TrickBot – Malware of the Month, August 2019

With damages racking up an average of $3.86 million per data breach, cybersecurity is a top business priority for organizations worldwide. The mindset of  “prevention is better than infection” is the best defense against the seemingly inexhaustible lineup of malware attacks. In this series we profile a malware every month with pointers to secure your organization against it. Past Malware deep-dives have included Stegware aka Steganography, Invisible aka Fileless Malware, and Emotet. In this blog, we discuss TrickBot: a malware similar to Emotet and just as deadly.

What is TrickBot Malware?

TrickBot, at its root, is a form of Trojan malware. Like its namesake, malware of this type cleverly disguises its true intent. It is grabbing headlines after researchers realized that it has been stealthily compromising 250 million email accounts since 2016. What is dangerous about TrickBot is that it is constantly evolving with increasingly potent attacks.

How does TrickBot Attack?

Attack Vectors

  • SpearPhishing: The malware is typically distributed via infected attachments or malicious URLs via spear-phishing. Spear-phishing refers to malicious emails that specifically target senior-level executives.
  • Network Vulnerabilities: TrickBot propagates virally through the organization’s network by exploiting the Server Message Block (SMB) Protocol that allows Windows computers to disseminate information to other systems on the same network.
  • Secondary payload: TrickBot is also a secondary infection dropped by the other powerful Trojan Malware – Emotet.

Attack Paths

Over the past 3 years, TrickBot has spawned numerous inventive variants. Trojan.TrickBot installs itself with various attack modules accompanied by a configuration file.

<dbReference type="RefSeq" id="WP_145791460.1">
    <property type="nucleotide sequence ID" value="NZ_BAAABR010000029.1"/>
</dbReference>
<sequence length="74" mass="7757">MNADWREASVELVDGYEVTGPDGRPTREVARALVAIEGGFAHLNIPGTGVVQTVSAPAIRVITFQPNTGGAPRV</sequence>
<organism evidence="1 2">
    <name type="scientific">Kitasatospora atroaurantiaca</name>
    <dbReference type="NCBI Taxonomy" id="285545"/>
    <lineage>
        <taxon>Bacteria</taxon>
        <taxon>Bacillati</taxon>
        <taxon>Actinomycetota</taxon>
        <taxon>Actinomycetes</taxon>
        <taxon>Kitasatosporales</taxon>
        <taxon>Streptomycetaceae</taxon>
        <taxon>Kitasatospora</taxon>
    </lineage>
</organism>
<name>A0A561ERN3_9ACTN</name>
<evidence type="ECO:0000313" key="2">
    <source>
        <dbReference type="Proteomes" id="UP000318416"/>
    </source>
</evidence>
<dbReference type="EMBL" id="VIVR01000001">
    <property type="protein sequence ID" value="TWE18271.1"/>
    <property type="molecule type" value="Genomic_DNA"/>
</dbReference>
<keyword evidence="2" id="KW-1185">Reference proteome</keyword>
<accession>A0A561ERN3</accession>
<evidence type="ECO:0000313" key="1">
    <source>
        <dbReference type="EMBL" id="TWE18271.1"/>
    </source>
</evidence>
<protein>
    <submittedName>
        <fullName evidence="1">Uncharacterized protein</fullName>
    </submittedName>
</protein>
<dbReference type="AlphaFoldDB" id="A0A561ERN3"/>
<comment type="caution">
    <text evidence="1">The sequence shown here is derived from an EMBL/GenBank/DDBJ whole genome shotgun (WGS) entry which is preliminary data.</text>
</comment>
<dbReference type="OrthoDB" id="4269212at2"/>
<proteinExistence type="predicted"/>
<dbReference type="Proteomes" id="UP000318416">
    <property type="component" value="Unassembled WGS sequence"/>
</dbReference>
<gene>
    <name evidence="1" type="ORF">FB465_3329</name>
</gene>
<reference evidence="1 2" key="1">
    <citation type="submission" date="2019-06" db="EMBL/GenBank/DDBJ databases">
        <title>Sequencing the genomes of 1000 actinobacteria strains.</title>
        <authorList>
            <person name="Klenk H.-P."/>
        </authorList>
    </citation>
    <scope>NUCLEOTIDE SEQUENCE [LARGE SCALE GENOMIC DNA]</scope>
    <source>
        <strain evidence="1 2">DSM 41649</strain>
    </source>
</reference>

• Persistence Module: TrickBot remains undetected by the endpoint user, and gains persistence by furtively creating a Scheduled Task.
  • Open Redirection and Server Side Injection: TrickBot takes advantage of vulnerabilities such as open redirections and server side injections to steal login information from a user’s banking session. Using it, TrickBot can harvest financial information and defraud its victims.
  • Cookie Stealing: TrickBot’s cookie stealing module gleans valuable user data such as the login state, website preferences, personalized content, etc.
  • Remote Application Stealing: TrickBot added to its repertoire with a module to harvest remote desktop application credentials, enabling it to infect a host of applications.
  • Viral Distribution: A new TrickBot module called TrickBooster uses infected computers to send spam emails, thus increasing the chances of them being opened as they are sent from trusted accounts. This is why TrickBot has a database of over 250 million email accounts and counting.

Securing against TrickBot

With ever-evolving malware types such as TrickBot, a multi-pronged approach to security is your best protection.

  1. Educate: As the main vector is malspam, educate employees across levels about the dangers of phishing and spear-phishing. Publicize an org-wide policy regarding email security hygiene.
  2. Update: Ensure that antivirus programs are auto-updated and the latest patches are regularly installed on all clients and servers in the network.
  3. Monitor: Use filters at email gateways to sniff out malicious emails. Monitor the network for suspicious changes in traffic or attempts to communicate with blacklisted IPs and domains,
  4. Restrict Access: Disable macros, disallow external application downloads and non-whitelisted URLs from being accessed.

Finally, it is always best to have a Plan B in place. In the event that any kind of malware attack should happen, a reliable backup and recovery solution will allow you to retrieve your data quickly and accurately with minimal impact to business continuity.

See Why You Need SaaS Backup

*** This is a Security Bloggers Network syndicated blog from Spanning authored by Shyam Oza. Read the original post at: